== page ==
Bun v0.7.1

Jarred Sumner · July 29, 2023

Bun v0.7.1 improves Node.js compatiblity with Vite and frameworks, improves ES Modules load times, and fixes a few transpiler bugs.

We're hiring C/C++ and Zig engineers to build the future of JavaScript! Join our team →

Bun is an incredibly fast JavaScript runtime, bundler, transpiler, and package manager — all in one. Over the past couple months, we've been releasing a lot of changes to Bun recently, here's a recap in case you missed it:

  • v0.6.11 - Addressed a release build issue from v0.6.10.
  • v0.6.12 - Sourcemap support in Error.stack, Bun.file().exists(), and Node.js bug fixes.
  • v0.6.13 - Implemented mock Date, faster base64 encoding, and fixes for WebSocket and node:tls.
  • v0.6.14 - process.memoryUsage(), process.cpuUsage(), process.on('beforeExit', cb), process.on('exit', cb) and crash fixes
  • v0.7.0 - Web Workers, --smol, structuredClone(), WebSocket reliability improvements, node:tls fixes, and more.

To install Bun:

curl -fsSL https://bun.sh/install | bash
npm install -g bun
brew tap oven-sh/bun
brew install bun
docker pull oven/bun
docker run --rm --init --ulimit memlock=-1:-1 oven/bun

To upgrade Bun:

bun upgrade

ES Modules load 30% - 250% faster

Bun's transpiler now runs in paralell, which yields significant performance improvements to ES Module load times.

❯ hyperfine "bun index.mjs" "~/.bun/bin/bun index.mjs"
Benchmark 1: bun index.mjs # New
  Time (mean ± σ):     237.3 ms ±   8.9 ms    [User: 603.5 ms, System: 129.1 ms]
  Range (min … max):   220.3 ms … 253.4 ms    12 runs

Benchmark 2: ~/.bun/bin/bun index.mjs # Bun v0.7.0
  Time (mean ± σ):     606.7 ms ±  52.9 ms    [User: 554.1 ms, System: 79.7 ms]
  Range (min … max):   565.4 ms … 744.1 ms    10 runs

Benchmark 3: node ./index.mjs # Node.js v20.4.0
  Time (mean ± σ):     640.7 ms ±  42.2 ms    [User: 744.6 ms, System: 212.2 ms]
  Range (min … max):   619.3 ms … 759.0 ms    10 runs

  'bun index.mjs' ran
    2.56 ± 0.24 times faster than '~/.bun/bin/bun index.mjs'
    2.70 ± 0.20 times faster than 'node ./index.mjs'

// Importing 10 copies of Three.js
console.log("Hello! #1");
export * as Three1 from "./node_modules/three1/src/Three.js";
export * as Three2 from "./node_modules/three2/src/Three.js";
export * as Three3 from "./node_modules/three3/src/Three.js";
export * as Three4 from "./node_modules/three4/src/Three.js";
export * as Three5 from "./node_modules/three5/src/Three.js";
export * as Three6 from "./node_modules/three6/src/Three.js";
export * as Three7 from "./node_modules/three7/src/Three.js";
export * as Three8 from "./node_modules/three8/src/Three.js";
export * as Three9 from "./node_modules/three9/src/Three.js";
export * as Three10 from "./node_modules/three10/src/Three.js";
console.log("Hello! #2");

Concurrent transpiler

We made ES Modules load faster by making Bun's transpiler run concurrently. This change impacts bun test as well as bun's runtime.

Bun transpiles every file. While Bun's transpiler is quite fast, after many modules are imported, the cost of reading files from disk, parsing JavaScript, TypeScript, or JSX, printing output code and generating a sourcemap becomes significant.

This change helps Bun scale to larger projects.

There are limited conditions where transpilation is concurrent, currently:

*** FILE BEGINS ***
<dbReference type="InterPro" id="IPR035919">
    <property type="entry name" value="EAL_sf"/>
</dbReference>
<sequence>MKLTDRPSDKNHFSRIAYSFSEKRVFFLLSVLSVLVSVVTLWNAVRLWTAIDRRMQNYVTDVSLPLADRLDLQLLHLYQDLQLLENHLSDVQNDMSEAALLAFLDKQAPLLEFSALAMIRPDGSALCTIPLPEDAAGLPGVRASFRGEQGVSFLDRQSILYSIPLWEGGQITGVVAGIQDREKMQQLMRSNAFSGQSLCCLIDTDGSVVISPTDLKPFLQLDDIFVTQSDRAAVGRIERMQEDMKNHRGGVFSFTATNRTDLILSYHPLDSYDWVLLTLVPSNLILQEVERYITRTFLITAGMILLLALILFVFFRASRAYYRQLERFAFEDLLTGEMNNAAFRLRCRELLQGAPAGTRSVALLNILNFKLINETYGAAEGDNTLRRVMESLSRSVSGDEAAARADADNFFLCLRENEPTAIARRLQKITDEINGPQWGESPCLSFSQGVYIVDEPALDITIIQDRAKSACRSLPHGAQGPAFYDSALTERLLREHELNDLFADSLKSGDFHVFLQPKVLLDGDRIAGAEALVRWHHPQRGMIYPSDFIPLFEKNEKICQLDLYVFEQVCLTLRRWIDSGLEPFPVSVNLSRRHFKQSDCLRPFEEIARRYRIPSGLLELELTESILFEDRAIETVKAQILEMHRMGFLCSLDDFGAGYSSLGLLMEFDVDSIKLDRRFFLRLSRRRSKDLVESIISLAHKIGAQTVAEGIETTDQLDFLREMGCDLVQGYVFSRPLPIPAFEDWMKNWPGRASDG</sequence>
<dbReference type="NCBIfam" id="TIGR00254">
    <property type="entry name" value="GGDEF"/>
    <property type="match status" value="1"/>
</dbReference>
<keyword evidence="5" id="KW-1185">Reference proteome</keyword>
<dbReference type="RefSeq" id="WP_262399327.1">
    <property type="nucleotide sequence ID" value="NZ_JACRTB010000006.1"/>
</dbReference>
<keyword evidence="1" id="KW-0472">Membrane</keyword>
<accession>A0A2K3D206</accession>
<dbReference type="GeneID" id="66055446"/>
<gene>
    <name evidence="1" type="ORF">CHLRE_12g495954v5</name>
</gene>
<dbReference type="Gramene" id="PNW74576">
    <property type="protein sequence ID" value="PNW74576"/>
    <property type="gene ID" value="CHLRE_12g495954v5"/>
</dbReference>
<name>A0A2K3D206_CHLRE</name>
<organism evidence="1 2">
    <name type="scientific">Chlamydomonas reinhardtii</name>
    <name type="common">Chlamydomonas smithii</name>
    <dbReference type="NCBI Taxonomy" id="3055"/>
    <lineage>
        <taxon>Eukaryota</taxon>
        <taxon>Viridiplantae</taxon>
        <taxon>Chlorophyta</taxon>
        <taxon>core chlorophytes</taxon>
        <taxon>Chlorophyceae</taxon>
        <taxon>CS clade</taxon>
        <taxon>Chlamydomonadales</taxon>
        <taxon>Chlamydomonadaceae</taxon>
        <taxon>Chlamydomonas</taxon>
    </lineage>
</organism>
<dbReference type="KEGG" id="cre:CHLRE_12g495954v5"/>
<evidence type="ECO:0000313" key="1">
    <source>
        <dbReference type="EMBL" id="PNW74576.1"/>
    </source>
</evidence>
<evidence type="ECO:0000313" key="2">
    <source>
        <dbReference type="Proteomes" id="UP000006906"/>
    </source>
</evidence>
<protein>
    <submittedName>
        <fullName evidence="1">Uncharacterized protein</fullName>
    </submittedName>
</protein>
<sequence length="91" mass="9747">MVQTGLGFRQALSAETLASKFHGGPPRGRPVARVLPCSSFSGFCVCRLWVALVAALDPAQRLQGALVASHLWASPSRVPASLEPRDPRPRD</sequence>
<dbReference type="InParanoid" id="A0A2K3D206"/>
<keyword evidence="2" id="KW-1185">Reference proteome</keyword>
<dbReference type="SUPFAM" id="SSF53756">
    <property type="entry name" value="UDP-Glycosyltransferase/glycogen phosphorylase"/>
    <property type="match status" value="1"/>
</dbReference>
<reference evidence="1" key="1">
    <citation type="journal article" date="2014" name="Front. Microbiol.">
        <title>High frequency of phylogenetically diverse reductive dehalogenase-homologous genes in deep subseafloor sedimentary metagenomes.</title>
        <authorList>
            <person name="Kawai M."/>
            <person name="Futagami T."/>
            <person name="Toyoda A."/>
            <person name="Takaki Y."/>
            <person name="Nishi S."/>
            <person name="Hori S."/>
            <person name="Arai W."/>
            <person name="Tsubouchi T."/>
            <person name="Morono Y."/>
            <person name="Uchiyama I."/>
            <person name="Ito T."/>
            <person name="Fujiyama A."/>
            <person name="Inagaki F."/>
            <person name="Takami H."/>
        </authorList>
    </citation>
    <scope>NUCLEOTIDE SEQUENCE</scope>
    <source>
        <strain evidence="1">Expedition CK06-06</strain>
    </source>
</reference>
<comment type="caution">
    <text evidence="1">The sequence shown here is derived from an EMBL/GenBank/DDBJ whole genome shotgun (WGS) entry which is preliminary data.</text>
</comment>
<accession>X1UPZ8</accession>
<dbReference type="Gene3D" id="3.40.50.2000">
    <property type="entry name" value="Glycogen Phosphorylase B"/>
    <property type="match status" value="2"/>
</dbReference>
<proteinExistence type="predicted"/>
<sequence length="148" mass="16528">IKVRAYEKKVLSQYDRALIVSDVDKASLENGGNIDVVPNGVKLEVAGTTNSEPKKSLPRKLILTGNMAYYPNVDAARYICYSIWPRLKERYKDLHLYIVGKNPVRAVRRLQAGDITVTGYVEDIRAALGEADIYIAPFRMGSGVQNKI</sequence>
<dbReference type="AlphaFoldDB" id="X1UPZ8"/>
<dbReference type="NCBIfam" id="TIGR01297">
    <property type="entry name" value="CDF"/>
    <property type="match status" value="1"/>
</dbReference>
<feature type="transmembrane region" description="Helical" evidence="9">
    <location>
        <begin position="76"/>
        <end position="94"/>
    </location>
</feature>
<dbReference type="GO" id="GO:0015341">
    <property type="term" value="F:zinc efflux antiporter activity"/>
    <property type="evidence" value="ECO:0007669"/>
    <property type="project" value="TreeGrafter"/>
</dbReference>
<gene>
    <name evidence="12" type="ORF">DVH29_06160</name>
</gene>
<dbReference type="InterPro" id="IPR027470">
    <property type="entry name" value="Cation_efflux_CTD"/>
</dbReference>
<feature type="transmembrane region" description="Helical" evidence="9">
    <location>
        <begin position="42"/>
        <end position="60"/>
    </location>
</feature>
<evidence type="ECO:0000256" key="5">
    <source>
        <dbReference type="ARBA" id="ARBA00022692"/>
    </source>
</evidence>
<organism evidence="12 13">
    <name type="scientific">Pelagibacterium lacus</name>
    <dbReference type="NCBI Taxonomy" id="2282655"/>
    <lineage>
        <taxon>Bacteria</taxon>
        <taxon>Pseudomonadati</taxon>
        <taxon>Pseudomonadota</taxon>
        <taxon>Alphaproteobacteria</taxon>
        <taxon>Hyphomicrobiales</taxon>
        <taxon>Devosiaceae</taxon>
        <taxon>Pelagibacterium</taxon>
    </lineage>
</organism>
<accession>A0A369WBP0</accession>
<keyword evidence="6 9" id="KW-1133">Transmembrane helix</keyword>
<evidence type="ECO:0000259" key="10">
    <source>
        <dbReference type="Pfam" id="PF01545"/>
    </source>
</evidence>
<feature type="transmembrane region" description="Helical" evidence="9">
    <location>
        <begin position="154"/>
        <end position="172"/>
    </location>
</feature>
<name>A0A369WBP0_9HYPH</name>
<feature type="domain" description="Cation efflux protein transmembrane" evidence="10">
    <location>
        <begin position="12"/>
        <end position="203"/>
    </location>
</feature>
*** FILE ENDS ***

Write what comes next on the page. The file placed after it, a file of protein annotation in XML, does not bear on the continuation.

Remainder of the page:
• Import statements
  • Dynamic imports

CommonJS require expressions are not concurrent yet. CommonJS modules imported via import may be concurrent, but none of their dependencies will be. We might tweak the specifics of this behavior in the future some more.

Concurrency is based on the first import of a module (basically: "does this way of loading code allow Promises?")

An interesting side effect of this change is that module resolution now only happens once. Previously, Bun would run module resolution twice for every import statement. The first time at parse time, and the second time at runtime. Now, module resolution only happens at runtime. Module resolution is cached so I wouldn't expect that to have a significant impact on performance, but it's interesting nonetheless.

vite dev starts 90% faster on Linux

A series of patches made vite dev start 90% faster on Linux!

90% faster start on Linux

macOS start performance has improvements as well, but there's still more work to be done there.

bun:sqlite gets 10% faster at returning data

We've landed optimizations to object creation in bun:sqlite and that led to a 10% performance improvement on our sqlite benchmarks.

Workspace packages can have npm version in dependencies now

bun install now supports workspace packages in dependencies that specifies an npm version range to match against.

  "name": "@tanstack/react-query",
  "version": "4.32.0",
  "dependencies": {
    "@tanstack/query-core": "^4.32.0"
  "name": "@tanstack/query-core",
  "version": "4.32.0",
  "name": "@tanstack/monorepo",
  "version": "4.32.0",
  "private": true,
  "workspaces": [

This lets library authors have the same package.json for local development and publishing to npm. When the workspace member package in the local repository matches the npm version range, Bun will use the local workspace package. Otherwise, it will use the remote npm package.

Improved support for private registries & Verdaccio

Previously, Bun's http client would sometimes fail to connect to hostnames that worked in Node.js. This was caused by not passing the same options to getaddrinfo as Node.js does and by only checking the first address returned by getaddrinfo instead of all of them.

This bug most often manifested as Bun being unable to connect to a private npm registry, since those are more often in a private network with interesting DNS configurations.

Verdaccio is a popular private npm proxy registry server and thanks to fixing this bug, you can use it as the registry for bun install.

Bugfix for /absolute/path/to/bun.lockb

Bun's lockfile is a binary format. To make it easier to inspect, Bun marks it as executable and you can run ./bun.lockb to get a Yarn v1 style lockfile printed.

However, there was a bug where passing an absolute path this way wouldn't work. This is now fixed.


lockfile not found:


# yarn lockfile v1
# bun ./bun.lockb --hash: BB257457B48409D5-2e33f90ba679b81f-4C68A5605FDDA532-9220e96d0851dbdf


Node.js compatiblity improvements

We are hard at work on making Bun more compatible with Vite-powered frameworks.